The recent presidential election brought about a situation where one party controls two of the three branches of government, (and will soon control the third). This is a rare situation in politics – and one that can produce big changes in government policy. How will these changes impact your finances?
Bankrate recently polled Americans to find out what they thought.
When Americans were asked whether the election results would produce a positive or negative impact on their personal finances, 28 percent said positive, 26 percent said negative, and 39 percent said it made no difference either way.
Among those feeling optimistic, taxes were the primary motivator with 35% of those expecting a positive impact reasoning that they’ll pay less in taxes.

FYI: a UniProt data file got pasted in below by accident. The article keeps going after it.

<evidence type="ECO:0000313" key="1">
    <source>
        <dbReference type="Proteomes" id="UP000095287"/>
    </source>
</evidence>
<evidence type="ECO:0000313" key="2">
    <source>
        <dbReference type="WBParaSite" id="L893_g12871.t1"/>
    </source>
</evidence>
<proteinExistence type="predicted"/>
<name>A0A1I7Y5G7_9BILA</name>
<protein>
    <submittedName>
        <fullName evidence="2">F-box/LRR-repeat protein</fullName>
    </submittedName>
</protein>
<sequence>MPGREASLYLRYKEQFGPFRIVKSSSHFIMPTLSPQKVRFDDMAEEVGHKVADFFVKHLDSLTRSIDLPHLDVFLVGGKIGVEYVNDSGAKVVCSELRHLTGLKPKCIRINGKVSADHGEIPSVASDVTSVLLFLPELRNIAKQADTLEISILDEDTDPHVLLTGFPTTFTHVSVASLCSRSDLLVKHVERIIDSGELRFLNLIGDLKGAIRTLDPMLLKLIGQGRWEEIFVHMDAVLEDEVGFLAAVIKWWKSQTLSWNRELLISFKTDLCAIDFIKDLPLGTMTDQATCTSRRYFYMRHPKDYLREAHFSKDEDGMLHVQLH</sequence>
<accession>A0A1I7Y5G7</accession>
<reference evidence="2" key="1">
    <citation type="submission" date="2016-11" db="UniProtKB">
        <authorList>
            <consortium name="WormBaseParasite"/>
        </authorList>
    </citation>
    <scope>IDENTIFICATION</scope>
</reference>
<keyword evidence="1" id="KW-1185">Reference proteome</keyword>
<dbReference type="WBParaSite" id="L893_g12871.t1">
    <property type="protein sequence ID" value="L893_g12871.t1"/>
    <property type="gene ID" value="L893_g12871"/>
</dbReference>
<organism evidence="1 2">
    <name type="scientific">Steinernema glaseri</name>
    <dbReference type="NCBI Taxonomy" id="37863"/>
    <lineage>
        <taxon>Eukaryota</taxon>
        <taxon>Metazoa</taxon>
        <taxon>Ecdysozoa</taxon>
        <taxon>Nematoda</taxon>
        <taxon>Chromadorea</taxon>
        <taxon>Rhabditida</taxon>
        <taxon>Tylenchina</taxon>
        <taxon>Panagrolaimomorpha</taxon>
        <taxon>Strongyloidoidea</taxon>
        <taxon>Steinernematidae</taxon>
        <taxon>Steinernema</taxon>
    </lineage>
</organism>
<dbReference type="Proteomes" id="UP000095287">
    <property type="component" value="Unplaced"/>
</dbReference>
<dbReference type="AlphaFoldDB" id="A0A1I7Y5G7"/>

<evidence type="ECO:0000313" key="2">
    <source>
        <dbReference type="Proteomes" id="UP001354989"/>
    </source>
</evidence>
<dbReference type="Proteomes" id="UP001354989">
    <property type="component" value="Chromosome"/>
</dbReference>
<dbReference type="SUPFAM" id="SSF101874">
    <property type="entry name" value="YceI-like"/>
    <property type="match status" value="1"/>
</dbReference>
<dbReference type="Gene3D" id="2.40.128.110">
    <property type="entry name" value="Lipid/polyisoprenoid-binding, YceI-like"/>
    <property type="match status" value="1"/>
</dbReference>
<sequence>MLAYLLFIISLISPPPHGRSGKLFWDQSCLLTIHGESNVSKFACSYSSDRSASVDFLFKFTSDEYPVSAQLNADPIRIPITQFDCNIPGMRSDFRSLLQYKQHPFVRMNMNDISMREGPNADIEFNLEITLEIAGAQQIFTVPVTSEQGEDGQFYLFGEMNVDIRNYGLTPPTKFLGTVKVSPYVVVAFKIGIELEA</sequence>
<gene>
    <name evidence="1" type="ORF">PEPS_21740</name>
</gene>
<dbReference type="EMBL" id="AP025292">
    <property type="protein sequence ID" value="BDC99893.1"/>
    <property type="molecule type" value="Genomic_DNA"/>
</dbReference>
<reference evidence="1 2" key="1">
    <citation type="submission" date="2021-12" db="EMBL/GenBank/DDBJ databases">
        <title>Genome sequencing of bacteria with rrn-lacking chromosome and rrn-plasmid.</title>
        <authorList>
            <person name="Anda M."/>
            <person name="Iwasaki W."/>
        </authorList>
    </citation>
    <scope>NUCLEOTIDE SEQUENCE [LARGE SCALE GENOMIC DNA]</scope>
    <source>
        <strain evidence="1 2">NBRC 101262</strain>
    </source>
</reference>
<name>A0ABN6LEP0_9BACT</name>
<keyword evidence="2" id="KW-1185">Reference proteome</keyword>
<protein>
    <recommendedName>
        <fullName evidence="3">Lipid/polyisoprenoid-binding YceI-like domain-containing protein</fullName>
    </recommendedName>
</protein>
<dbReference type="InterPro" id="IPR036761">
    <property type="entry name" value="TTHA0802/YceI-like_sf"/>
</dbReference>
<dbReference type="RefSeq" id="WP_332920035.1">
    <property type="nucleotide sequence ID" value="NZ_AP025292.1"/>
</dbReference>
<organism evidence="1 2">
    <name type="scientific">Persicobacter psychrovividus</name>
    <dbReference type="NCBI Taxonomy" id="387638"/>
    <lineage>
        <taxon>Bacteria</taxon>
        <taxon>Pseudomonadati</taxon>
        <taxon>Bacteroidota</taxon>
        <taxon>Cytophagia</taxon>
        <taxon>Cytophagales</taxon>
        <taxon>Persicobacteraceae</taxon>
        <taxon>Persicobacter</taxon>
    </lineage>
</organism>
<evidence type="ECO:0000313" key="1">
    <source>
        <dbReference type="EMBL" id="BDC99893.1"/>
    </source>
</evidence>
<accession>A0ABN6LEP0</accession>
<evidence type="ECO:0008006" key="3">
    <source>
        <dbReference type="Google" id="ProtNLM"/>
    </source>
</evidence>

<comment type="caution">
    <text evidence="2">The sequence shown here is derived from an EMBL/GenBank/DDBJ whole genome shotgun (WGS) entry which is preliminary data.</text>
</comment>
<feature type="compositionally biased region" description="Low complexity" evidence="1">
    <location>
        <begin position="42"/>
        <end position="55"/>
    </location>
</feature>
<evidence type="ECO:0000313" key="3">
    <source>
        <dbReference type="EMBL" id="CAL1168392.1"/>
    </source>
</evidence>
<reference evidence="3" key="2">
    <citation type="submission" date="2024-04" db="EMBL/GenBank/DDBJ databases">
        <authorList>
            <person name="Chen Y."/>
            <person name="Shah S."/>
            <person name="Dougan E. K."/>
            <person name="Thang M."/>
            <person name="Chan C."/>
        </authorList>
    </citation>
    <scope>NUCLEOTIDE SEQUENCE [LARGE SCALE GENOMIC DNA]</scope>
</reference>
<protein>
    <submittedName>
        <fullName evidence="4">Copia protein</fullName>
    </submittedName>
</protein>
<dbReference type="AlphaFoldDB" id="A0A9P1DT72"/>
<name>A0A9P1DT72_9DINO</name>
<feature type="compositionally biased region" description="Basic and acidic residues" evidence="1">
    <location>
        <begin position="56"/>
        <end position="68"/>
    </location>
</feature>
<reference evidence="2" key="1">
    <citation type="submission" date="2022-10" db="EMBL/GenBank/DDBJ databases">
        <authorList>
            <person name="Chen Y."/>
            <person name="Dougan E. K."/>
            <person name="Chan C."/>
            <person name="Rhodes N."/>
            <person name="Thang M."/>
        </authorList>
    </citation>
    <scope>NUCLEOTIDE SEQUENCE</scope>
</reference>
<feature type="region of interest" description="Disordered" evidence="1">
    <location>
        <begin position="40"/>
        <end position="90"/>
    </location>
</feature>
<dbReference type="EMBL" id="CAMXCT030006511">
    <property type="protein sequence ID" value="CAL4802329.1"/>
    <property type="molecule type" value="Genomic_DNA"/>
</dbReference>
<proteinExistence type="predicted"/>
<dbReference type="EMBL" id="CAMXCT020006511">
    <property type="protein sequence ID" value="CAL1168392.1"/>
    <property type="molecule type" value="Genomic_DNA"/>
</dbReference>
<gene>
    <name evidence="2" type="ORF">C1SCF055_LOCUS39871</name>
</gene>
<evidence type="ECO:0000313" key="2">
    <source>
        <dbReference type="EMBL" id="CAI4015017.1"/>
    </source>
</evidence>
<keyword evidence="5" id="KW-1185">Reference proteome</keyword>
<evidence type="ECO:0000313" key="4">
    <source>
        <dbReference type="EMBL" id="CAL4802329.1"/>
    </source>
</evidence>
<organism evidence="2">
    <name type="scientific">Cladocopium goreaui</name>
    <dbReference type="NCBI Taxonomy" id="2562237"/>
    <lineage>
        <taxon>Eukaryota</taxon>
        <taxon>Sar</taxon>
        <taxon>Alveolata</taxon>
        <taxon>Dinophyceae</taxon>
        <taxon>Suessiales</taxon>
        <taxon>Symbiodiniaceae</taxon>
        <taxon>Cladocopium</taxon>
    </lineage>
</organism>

Other reasons people felt there would be a positive impact were increases in income (24%), increasing value of investments (18%), and decreasing expenses (9%). 4% of the respondents cited all of the above.
Americans who are expecting a negative personal financial impact from the upcoming administration were expecting to pay higher taxes (28%), higher expenses (25%), decreasing income (20%), and decreasing value of investments (11%). 9% listed all of the above.
Baby Boomers, especially younger Boomers between ages 52-61, were most likely to foresee a positive impact on their finances – with rising income and reduced taxes most commonly cited.
Millennials, Generation X, and the Silent Generation most consistently said the election wouldn’t make a difference either way.
As one might expect, 58% of Republicans expecting positive effects compared to just 9% for Democrats (it was 27% for Independents). 45% of Democrats expect negative effects compared to just 7% for Republicans (it was 22% for Independents).